2

You can certainly drive the cost down by injection moulding the plastic parts. It has a relatively high setup cost though. Acrylic can also be extruded. In both cases laser cutting is probably also much faster than you think. Just be sure to choose the right laser: what takes forever in a fablab can take seconds in a real high power laser setup. Anyway ...


2

You could look into Protolabs. They provide a range of services from 3D printing, CNC machining, short run injection molding using aluminum tooling, production molding and more. They are really fast. They have an online quoting and ordering system which includes an analysis of the moldability of your part. Low cost aluminum tooling is cheaper and faster to ...


2

Judging from the pictures, they are CNC machined out of solid aluminium. That isn't an expensive process, so long as you have the CNC machine. A basic one that isn't junk for sale on E-bay would cost a few thousand dollars, which isn't a big deal for a commercial company if their selling price amounts to hundreds of dollars per hour of machining time.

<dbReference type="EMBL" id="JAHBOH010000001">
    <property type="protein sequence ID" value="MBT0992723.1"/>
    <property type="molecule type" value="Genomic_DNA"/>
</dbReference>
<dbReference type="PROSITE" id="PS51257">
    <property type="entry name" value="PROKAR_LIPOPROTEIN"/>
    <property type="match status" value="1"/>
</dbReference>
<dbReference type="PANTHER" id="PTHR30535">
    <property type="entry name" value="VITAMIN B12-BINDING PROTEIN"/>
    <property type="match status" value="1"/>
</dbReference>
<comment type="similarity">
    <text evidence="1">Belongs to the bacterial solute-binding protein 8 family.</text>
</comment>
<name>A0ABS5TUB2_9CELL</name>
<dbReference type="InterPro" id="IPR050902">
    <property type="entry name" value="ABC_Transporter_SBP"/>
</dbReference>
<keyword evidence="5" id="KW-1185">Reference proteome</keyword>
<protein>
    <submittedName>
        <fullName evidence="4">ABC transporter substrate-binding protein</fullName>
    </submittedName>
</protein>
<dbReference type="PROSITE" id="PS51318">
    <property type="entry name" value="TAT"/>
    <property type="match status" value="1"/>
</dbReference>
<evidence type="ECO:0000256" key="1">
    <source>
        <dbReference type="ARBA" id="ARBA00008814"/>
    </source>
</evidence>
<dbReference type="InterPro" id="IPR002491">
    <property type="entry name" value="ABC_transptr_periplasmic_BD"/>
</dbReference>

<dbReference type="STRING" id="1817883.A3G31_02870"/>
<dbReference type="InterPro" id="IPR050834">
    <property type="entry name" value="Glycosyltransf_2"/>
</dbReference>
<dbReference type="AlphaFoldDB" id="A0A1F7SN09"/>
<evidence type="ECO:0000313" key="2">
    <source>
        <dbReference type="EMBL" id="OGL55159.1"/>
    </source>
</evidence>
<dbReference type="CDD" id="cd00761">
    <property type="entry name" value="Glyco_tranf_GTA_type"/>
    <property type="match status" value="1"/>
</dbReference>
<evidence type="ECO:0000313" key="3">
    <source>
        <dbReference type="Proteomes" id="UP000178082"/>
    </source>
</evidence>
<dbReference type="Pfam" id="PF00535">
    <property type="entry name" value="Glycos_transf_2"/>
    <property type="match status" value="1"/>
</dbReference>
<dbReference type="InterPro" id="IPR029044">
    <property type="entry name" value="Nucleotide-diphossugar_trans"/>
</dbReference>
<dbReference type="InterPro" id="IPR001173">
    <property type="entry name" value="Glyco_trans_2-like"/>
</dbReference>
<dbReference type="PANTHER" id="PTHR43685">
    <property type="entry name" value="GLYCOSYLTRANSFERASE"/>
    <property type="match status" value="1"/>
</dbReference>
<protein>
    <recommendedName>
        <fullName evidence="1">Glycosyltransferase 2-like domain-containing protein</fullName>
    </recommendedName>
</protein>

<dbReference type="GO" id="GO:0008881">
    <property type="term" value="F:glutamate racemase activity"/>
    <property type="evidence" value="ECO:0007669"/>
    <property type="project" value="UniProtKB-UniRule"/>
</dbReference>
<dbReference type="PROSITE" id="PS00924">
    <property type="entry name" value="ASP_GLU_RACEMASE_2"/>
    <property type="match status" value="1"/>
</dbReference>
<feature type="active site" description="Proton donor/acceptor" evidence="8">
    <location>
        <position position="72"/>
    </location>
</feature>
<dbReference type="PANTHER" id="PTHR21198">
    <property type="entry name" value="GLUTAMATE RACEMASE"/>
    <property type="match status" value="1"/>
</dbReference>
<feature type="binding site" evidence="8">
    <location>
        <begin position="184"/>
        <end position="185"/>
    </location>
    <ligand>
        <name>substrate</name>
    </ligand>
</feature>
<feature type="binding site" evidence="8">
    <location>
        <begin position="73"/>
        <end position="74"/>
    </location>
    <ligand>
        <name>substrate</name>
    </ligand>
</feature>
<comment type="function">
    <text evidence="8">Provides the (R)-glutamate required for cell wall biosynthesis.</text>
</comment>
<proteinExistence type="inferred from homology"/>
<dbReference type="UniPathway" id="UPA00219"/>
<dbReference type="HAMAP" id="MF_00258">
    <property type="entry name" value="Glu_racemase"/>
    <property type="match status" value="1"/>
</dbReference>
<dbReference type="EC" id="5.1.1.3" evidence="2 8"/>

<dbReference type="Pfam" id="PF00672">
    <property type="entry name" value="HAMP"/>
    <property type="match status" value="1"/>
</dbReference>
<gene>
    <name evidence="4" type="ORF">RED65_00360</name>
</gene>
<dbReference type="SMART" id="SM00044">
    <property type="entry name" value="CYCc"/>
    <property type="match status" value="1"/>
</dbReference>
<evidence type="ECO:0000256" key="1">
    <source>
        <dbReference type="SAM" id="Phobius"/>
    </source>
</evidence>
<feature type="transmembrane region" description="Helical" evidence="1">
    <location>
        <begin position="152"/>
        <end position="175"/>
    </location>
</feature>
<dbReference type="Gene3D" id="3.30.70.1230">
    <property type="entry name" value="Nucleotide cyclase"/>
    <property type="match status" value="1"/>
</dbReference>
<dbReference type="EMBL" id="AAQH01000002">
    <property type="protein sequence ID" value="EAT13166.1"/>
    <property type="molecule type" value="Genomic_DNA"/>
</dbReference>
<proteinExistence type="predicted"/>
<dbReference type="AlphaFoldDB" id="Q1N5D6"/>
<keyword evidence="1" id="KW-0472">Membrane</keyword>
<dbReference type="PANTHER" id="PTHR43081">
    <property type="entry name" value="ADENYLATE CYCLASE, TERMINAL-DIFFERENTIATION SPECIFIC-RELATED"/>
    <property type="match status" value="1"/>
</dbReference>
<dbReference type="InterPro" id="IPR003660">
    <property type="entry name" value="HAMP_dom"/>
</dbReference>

2

These types of molds are for casting and curing. There is basically zero injection pressure so they can be small and require minimal machining. You can keep them closed with paper binding clamps. You can see from the photo they took a piece of stock aluminum, faced it with a fly cutter and machined the cavity. Easy and Inexpensive. When you inject ...


2

The methods available to a hobbyist are akin to that of the production world, in that one needs only a controlled heated implement traveling in a restricted manner. A drill press with a long bolt threaded to match the insert provides such restrictions. Heat can be applied to the insert and the quill lowered into the part, which is secured appropriately to ...


2